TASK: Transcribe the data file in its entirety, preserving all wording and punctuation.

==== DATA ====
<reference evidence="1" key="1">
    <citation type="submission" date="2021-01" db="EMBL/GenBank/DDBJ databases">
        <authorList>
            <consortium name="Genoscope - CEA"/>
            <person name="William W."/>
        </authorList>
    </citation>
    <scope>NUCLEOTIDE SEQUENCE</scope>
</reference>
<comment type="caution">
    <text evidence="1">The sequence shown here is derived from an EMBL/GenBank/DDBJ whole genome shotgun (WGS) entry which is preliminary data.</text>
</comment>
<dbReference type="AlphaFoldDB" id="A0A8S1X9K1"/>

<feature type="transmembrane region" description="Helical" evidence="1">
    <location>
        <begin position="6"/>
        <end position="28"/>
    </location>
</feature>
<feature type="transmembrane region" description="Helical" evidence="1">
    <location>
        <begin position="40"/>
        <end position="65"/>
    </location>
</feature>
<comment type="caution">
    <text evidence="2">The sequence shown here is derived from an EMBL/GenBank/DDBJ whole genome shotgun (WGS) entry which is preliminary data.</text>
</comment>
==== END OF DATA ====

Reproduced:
<reference evidence="1" key="1">
    <citation type="submission" date="2021-01" db="EMBL/GenBank/DDBJ databases">
        <authorList>
            <consortium name="Genoscope - CEA"/>
            <person name="William W."/>
        </authorList>
    </citation>
    <scope>NUCLEOTIDE SEQUENCE</scope>
</reference>
<comment type="caution">
    <text evidence="1">The sequence shown here is derived from an EMBL/GenBank/DDBJ whole genome shotgun (WGS) entry which is preliminary data.</text>
</comment>
<dbReference type="AlphaFoldDB" id="A0A8S1X9K1"/>

<feature type="transmembrane region" description="Helical" evidence="1">
    <location>
        <begin position="6"/>
        <end position="28"/>
    </location>
</feature>
<feature type="transmembrane region" description="Helical" evidence="1">
    <location>
        <begin position="40"/>
        <end position="65"/>
    </location>
</feature>
<comment type="caution">
    <text evidence="2">The sequence shown here is derived from an EMBL/GenBank/DDBJ whole genome shotgun (WGS) entry which is preliminary data.</text>
</comment>